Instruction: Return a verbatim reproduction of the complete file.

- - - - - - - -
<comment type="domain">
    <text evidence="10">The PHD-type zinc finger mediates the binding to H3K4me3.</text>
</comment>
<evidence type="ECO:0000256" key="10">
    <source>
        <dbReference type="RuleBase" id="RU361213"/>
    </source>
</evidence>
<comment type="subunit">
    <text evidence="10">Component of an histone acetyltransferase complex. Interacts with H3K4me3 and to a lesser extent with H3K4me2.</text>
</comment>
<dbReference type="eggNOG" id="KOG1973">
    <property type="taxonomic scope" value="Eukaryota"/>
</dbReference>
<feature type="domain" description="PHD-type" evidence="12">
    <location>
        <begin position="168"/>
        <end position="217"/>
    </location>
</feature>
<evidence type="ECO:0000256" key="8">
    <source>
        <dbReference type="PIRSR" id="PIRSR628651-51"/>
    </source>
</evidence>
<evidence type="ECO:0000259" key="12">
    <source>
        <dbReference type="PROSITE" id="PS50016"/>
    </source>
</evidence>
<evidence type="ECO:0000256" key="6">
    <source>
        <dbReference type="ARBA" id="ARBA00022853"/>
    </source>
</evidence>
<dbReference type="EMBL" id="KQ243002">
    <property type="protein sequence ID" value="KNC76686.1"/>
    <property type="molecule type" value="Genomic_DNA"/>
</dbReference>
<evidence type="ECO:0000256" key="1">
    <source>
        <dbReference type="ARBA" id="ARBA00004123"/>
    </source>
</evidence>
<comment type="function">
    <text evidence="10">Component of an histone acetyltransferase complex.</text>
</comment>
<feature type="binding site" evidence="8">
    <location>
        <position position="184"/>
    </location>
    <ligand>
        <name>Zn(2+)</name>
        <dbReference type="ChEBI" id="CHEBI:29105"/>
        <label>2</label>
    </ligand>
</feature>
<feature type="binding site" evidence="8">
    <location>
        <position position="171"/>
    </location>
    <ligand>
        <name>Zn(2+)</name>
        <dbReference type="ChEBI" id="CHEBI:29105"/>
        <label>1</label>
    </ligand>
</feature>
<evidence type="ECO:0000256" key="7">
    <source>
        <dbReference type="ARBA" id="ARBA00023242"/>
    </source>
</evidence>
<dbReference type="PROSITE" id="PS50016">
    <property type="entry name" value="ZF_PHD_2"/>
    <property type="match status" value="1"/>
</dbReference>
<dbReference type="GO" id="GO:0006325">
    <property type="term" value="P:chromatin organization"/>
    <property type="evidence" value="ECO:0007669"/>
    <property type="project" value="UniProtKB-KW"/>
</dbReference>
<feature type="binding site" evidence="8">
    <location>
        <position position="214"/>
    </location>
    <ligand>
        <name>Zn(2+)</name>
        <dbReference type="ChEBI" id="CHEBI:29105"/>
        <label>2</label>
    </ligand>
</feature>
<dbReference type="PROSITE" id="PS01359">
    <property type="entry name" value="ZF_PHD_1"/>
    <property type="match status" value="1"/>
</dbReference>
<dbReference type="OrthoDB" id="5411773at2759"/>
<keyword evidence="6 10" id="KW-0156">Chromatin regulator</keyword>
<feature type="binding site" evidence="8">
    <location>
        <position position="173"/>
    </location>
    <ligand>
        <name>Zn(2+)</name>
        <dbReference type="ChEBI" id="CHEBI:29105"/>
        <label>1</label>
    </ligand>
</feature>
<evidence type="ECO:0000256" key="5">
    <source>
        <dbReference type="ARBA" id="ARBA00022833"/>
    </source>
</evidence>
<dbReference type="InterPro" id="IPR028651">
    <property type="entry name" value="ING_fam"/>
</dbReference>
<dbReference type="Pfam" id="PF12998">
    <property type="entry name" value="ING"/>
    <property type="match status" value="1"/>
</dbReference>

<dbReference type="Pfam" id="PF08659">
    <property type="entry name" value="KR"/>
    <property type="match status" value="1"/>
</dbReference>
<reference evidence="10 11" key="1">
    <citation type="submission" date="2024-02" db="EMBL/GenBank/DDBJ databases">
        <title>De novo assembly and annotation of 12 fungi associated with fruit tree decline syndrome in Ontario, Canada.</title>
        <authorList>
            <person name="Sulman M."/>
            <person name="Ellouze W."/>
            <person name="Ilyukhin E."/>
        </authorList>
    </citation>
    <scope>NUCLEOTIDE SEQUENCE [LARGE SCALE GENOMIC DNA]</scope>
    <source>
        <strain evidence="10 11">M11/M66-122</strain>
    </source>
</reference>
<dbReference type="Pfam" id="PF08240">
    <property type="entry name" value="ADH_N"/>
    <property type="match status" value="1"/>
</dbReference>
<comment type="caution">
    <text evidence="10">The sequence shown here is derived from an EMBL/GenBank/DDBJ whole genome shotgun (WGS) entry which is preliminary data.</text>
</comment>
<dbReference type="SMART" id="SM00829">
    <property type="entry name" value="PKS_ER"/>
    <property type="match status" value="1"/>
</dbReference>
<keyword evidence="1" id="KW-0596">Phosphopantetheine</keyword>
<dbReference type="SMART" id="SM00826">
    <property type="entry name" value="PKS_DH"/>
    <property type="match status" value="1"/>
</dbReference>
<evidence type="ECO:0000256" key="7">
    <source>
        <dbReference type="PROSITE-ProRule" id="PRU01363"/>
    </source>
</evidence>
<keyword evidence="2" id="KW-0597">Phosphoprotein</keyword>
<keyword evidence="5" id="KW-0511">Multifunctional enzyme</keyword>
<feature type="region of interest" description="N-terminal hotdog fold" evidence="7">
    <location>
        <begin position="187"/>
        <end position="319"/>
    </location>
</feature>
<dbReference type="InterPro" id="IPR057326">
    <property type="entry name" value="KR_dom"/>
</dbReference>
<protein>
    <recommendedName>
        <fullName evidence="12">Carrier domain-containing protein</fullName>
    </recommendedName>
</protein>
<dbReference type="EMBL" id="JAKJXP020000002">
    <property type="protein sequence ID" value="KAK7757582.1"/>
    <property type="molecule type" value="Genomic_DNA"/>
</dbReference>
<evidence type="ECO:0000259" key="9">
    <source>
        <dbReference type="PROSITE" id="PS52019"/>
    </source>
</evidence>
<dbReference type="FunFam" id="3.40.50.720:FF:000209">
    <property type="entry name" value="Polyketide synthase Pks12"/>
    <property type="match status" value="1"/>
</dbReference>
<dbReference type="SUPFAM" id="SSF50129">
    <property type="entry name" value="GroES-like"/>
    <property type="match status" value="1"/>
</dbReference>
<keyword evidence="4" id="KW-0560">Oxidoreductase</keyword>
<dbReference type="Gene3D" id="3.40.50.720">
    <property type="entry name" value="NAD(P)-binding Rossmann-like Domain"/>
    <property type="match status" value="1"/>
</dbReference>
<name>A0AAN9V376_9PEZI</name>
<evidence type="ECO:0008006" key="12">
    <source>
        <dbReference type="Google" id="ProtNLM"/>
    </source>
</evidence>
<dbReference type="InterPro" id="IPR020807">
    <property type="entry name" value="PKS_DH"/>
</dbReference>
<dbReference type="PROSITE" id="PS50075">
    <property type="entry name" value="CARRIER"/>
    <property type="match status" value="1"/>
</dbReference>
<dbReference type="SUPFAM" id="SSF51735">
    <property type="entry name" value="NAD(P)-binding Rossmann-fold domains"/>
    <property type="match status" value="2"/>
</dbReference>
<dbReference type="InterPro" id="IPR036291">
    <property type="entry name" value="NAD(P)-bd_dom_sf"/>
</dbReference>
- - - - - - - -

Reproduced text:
<comment type="domain">
    <text evidence="10">The PHD-type zinc finger mediates the binding to H3K4me3.</text>
</comment>
<evidence type="ECO:0000256" key="10">
    <source>
        <dbReference type="RuleBase" id="RU361213"/>
    </source>
</evidence>
<comment type="subunit">
    <text evidence="10">Component of an histone acetyltransferase complex. Interacts with H3K4me3 and to a lesser extent with H3K4me2.</text>
</comment>
<dbReference type="eggNOG" id="KOG1973">
    <property type="taxonomic scope" value="Eukaryota"/>
</dbReference>
<feature type="domain" description="PHD-type" evidence="12">
    <location>
        <begin position="168"/>
        <end position="217"/>
    </location>
</feature>
<evidence type="ECO:0000256" key="8">
    <source>
        <dbReference type="PIRSR" id="PIRSR628651-51"/>
    </source>
</evidence>
<evidence type="ECO:0000259" key="12">
    <source>
        <dbReference type="PROSITE" id="PS50016"/>
    </source>
</evidence>
<evidence type="ECO:0000256" key="6">
    <source>
        <dbReference type="ARBA" id="ARBA00022853"/>
    </source>
</evidence>
<dbReference type="EMBL" id="KQ243002">
    <property type="protein sequence ID" value="KNC76686.1"/>
    <property type="molecule type" value="Genomic_DNA"/>
</dbReference>
<evidence type="ECO:0000256" key="1">
    <source>
        <dbReference type="ARBA" id="ARBA00004123"/>
    </source>
</evidence>
<comment type="function">
    <text evidence="10">Component of an histone acetyltransferase complex.</text>
</comment>
<feature type="binding site" evidence="8">
    <location>
        <position position="184"/>
    </location>
    <ligand>
        <name>Zn(2+)</name>
        <dbReference type="ChEBI" id="CHEBI:29105"/>
        <label>2</label>
    </ligand>
</feature>
<feature type="binding site" evidence="8">
    <location>
        <position position="171"/>
    </location>
    <ligand>
        <name>Zn(2+)</name>
        <dbReference type="ChEBI" id="CHEBI:29105"/>
        <label>1</label>
    </ligand>
</feature>
<evidence type="ECO:0000256" key="7">
    <source>
        <dbReference type="ARBA" id="ARBA00023242"/>
    </source>
</evidence>
<dbReference type="PROSITE" id="PS50016">
    <property type="entry name" value="ZF_PHD_2"/>
    <property type="match status" value="1"/>
</dbReference>
<dbReference type="GO" id="GO:0006325">
    <property type="term" value="P:chromatin organization"/>
    <property type="evidence" value="ECO:0007669"/>
    <property type="project" value="UniProtKB-KW"/>
</dbReference>
<feature type="binding site" evidence="8">
    <location>
        <position position="214"/>
    </location>
    <ligand>
        <name>Zn(2+)</name>
        <dbReference type="ChEBI" id="CHEBI:29105"/>
        <label>2</label>
    </ligand>
</feature>
<dbReference type="PROSITE" id="PS01359">
    <property type="entry name" value="ZF_PHD_1"/>
    <property type="match status" value="1"/>
</dbReference>
<dbReference type="OrthoDB" id="5411773at2759"/>
<keyword evidence="6 10" id="KW-0156">Chromatin regulator</keyword>
<feature type="binding site" evidence="8">
    <location>
        <position position="173"/>
    </location>
    <ligand>
        <name>Zn(2+)</name>
        <dbReference type="ChEBI" id="CHEBI:29105"/>
        <label>1</label>
    </ligand>
</feature>
<evidence type="ECO:0000256" key="5">
    <source>
        <dbReference type="ARBA" id="ARBA00022833"/>
    </source>
</evidence>
<dbReference type="InterPro" id="IPR028651">
    <property type="entry name" value="ING_fam"/>
</dbReference>
<dbReference type="Pfam" id="PF12998">
    <property type="entry name" value="ING"/>
    <property type="match status" value="1"/>
</dbReference>

<dbReference type="Pfam" id="PF08659">
    <property type="entry name" value="KR"/>
    <property type="match status" value="1"/>
</dbReference>
<reference evidence="10 11" key="1">
    <citation type="submission" date="2024-02" db="EMBL/GenBank/DDBJ databases">
        <title>De novo assembly and annotation of 12 fungi associated with fruit tree decline syndrome in Ontario, Canada.</title>
        <authorList>
            <person name="Sulman M."/>
            <person name="Ellouze W."/>
            <person name="Ilyukhin E."/>
        </authorList>
    </citation>
    <scope>NUCLEOTIDE SEQUENCE [LARGE SCALE GENOMIC DNA]</scope>
    <source>
        <strain evidence="10 11">M11/M66-122</strain>
    </source>
</reference>
<dbReference type="Pfam" id="PF08240">
    <property type="entry name" value="ADH_N"/>
    <property type="match status" value="1"/>
</dbReference>
<comment type="caution">
    <text evidence="10">The sequence shown here is derived from an EMBL/GenBank/DDBJ whole genome shotgun (WGS) entry which is preliminary data.</text>
</comment>
<dbReference type="SMART" id="SM00829">
    <property type="entry name" value="PKS_ER"/>
    <property type="match status" value="1"/>
</dbReference>
<keyword evidence="1" id="KW-0596">Phosphopantetheine</keyword>
<dbReference type="SMART" id="SM00826">
    <property type="entry name" value="PKS_DH"/>
    <property type="match status" value="1"/>
</dbReference>
<evidence type="ECO:0000256" key="7">
    <source>
        <dbReference type="PROSITE-ProRule" id="PRU01363"/>
    </source>
</evidence>
<keyword evidence="2" id="KW-0597">Phosphoprotein</keyword>
<keyword evidence="5" id="KW-0511">Multifunctional enzyme</keyword>
<feature type="region of interest" description="N-terminal hotdog fold" evidence="7">
    <location>
        <begin position="187"/>
        <end position="319"/>
    </location>
</feature>
<dbReference type="InterPro" id="IPR057326">
    <property type="entry name" value="KR_dom"/>
</dbReference>
<protein>
    <recommendedName>
        <fullName evidence="12">Carrier domain-containing protein</fullName>
    </recommendedName>
</protein>
<dbReference type="EMBL" id="JAKJXP020000002">
    <property type="protein sequence ID" value="KAK7757582.1"/>
    <property type="molecule type" value="Genomic_DNA"/>
</dbReference>
<evidence type="ECO:0000259" key="9">
    <source>
        <dbReference type="PROSITE" id="PS52019"/>
    </source>
</evidence>
<dbReference type="FunFam" id="3.40.50.720:FF:000209">
    <property type="entry name" value="Polyketide synthase Pks12"/>
    <property type="match status" value="1"/>
</dbReference>
<dbReference type="SUPFAM" id="SSF50129">
    <property type="entry name" value="GroES-like"/>
    <property type="match status" value="1"/>
</dbReference>
<keyword evidence="4" id="KW-0560">Oxidoreductase</keyword>
<dbReference type="Gene3D" id="3.40.50.720">
    <property type="entry name" value="NAD(P)-binding Rossmann-like Domain"/>
    <property type="match status" value="1"/>
</dbReference>
<name>A0AAN9V376_9PEZI</name>
<evidence type="ECO:0008006" key="12">
    <source>
        <dbReference type="Google" id="ProtNLM"/>
    </source>
</evidence>
<dbReference type="InterPro" id="IPR020807">
    <property type="entry name" value="PKS_DH"/>
</dbReference>
<dbReference type="PROSITE" id="PS50075">
    <property type="entry name" value="CARRIER"/>
    <property type="match status" value="1"/>
</dbReference>
<dbReference type="SUPFAM" id="SSF51735">
    <property type="entry name" value="NAD(P)-binding Rossmann-fold domains"/>
    <property type="match status" value="2"/>
</dbReference>
<dbReference type="InterPro" id="IPR036291">
    <property type="entry name" value="NAD(P)-bd_dom_sf"/>
</dbReference>